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Scandal-hit NHS Trust 'allows patient to bang head for hours' despite failings leading to death of three teenage girls

25 November 2022, 09:20 | Updated: 25 November 2022, 11:21

WARNING contains distressing images

Desperate father fears his daughter could die at scandal-hit NHS Trust
Desperate father fears his daughter could die at scandal-hit NHS Trust. Picture: Family handout
Charlotte Lynch

By Charlotte Lynch

A desperate father has told LBC he fears his daughter could die, as she is left to repeatedly self harm in a hospital run by a scandal-hit NHS trust, where failings led to the tragic deaths of three teenage girls.

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The heart-breaking allegations are chillingly similar to the cases of Christie Harnett, 17, Nadia Sharif, 17, and Emily Moore, 18, who were able to harm themselves before taking their own lives in the care of the Tees, Esk and Wear Valley NHS Trust in County Durham.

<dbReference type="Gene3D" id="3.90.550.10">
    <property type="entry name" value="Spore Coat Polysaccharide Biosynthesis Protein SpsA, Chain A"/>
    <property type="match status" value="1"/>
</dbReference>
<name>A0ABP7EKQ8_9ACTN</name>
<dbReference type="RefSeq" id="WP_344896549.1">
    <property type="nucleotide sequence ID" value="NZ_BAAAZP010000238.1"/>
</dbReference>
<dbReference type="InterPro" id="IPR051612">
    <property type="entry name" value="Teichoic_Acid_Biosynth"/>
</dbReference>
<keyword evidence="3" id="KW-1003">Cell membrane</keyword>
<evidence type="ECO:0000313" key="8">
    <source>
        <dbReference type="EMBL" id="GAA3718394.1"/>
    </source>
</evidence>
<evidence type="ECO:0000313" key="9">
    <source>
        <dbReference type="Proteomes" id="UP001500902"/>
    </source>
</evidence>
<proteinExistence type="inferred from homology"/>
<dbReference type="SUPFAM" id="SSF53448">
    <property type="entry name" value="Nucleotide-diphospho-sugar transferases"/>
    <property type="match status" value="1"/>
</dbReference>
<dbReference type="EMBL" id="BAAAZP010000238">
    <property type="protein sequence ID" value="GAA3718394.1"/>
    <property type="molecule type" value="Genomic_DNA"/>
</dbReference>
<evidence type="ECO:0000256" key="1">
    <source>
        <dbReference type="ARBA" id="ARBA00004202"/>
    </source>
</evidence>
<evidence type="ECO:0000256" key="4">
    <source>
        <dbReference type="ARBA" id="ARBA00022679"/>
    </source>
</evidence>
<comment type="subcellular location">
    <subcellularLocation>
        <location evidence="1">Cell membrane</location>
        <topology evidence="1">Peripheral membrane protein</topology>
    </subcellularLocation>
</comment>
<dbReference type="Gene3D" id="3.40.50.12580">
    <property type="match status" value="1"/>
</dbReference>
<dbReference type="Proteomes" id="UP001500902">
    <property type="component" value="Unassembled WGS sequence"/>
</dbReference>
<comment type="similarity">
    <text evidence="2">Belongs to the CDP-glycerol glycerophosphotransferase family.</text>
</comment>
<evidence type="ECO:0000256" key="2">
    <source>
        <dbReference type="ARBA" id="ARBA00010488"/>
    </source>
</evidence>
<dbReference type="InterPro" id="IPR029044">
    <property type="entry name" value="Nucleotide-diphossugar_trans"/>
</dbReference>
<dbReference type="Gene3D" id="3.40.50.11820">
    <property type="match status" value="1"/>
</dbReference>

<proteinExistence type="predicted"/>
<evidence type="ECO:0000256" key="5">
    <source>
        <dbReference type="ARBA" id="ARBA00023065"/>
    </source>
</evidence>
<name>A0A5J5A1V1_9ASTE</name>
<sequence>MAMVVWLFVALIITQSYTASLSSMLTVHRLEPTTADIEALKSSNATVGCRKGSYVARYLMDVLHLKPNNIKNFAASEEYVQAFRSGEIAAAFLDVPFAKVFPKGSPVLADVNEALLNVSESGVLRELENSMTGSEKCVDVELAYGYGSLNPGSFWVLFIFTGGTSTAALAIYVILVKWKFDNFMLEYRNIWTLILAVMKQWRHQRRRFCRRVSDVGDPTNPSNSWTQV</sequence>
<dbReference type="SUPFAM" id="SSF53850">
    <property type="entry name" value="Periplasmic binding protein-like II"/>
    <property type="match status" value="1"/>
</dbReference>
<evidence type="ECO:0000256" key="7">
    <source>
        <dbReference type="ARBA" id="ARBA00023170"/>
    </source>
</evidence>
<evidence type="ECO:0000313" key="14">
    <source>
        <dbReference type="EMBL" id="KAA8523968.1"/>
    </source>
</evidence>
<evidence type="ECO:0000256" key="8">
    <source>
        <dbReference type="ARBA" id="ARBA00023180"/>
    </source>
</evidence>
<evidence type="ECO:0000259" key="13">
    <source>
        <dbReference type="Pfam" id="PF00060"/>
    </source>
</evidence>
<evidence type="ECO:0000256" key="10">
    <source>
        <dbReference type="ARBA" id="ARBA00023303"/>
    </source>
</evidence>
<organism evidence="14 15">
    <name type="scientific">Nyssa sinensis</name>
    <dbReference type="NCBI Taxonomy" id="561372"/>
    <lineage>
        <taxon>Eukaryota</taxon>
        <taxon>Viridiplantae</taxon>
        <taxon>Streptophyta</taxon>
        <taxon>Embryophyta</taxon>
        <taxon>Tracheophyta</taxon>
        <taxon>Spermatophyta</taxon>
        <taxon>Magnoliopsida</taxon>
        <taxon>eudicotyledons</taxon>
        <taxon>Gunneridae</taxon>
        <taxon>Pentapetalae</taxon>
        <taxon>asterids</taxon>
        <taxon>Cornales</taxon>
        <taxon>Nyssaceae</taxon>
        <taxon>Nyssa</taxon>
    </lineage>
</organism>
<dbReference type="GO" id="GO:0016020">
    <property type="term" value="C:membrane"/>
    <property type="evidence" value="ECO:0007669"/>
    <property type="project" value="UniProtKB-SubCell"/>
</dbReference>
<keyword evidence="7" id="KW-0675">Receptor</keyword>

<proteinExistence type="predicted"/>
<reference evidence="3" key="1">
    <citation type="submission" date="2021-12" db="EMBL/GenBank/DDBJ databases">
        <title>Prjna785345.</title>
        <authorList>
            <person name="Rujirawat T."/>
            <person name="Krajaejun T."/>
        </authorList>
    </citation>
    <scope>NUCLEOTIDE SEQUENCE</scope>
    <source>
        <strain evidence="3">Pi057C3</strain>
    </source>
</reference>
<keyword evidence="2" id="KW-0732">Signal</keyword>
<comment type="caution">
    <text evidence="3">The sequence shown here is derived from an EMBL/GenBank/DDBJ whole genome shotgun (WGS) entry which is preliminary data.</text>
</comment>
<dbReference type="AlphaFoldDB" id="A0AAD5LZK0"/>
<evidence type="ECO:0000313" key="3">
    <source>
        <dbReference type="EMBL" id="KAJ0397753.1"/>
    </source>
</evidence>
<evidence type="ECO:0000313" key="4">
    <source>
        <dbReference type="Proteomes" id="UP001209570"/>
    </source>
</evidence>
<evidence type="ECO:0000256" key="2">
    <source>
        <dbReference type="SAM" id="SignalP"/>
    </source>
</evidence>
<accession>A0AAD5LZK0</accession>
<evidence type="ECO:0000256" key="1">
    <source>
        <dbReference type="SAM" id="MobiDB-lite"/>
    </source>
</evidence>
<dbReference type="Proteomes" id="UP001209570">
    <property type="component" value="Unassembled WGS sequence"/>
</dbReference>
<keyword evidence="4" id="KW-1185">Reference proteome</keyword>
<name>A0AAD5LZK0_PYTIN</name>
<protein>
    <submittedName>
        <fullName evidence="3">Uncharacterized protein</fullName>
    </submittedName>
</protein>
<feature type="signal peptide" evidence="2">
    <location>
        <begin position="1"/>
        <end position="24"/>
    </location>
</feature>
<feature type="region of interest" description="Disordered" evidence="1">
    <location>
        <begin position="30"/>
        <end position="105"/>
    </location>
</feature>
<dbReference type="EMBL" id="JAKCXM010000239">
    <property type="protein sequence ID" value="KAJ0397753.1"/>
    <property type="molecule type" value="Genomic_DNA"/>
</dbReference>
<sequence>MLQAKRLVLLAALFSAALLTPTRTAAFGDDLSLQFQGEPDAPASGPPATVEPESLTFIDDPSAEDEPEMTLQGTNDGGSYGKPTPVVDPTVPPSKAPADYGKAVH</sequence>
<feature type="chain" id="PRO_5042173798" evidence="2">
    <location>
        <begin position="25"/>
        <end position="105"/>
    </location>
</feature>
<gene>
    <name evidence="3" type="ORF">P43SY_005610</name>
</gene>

The father claims his daughter is left for up to six hours to bang her head at Lanchester Road Hospital in County Durham, where Ms Moore took her own life in February 2020 following several failings.

A staff member has also been accused of falling asleep on "line of sight" duty, where they are supposed to watch patients to ensure their safety.

LBC has been sent an image, said to have been taken in June 2020, although the Trust say there is no record of the incident.

A desperate father has spoken of his fears for his daughter who he claims is able to repeatedly harm herself
A desperate father has spoken of his fears for his daughter who he claims is able to repeatedly harm herself. Picture: LBC

The mental health unit is operated by the disgraced Tees, Esk and Wear Valley NHS Trust, where earlier this month, a damning investigation found "multifaceted and systemic" failures had led to the deaths of three teenagers, including 18-year-old Emily Moore, who took her own life in Lanchester Road.

Christie Harnett and Nadia Sharif, all 17, also died in the nearby West Lane Hospital in Middlesbrough, where Emily had previously been a patient.

Christie Harnett and Nadia Sharif, both 17, and Emily Moore, 18, died under the care of Tees, Esk and Wear Valleys NHS Foundation Trust
Christie Harnett and Nadia Sharif, both 17, and Emily Moore, 18, died under the care of Tees, Esk and Wear Valleys NHS Foundation Trust. Picture: Family Handout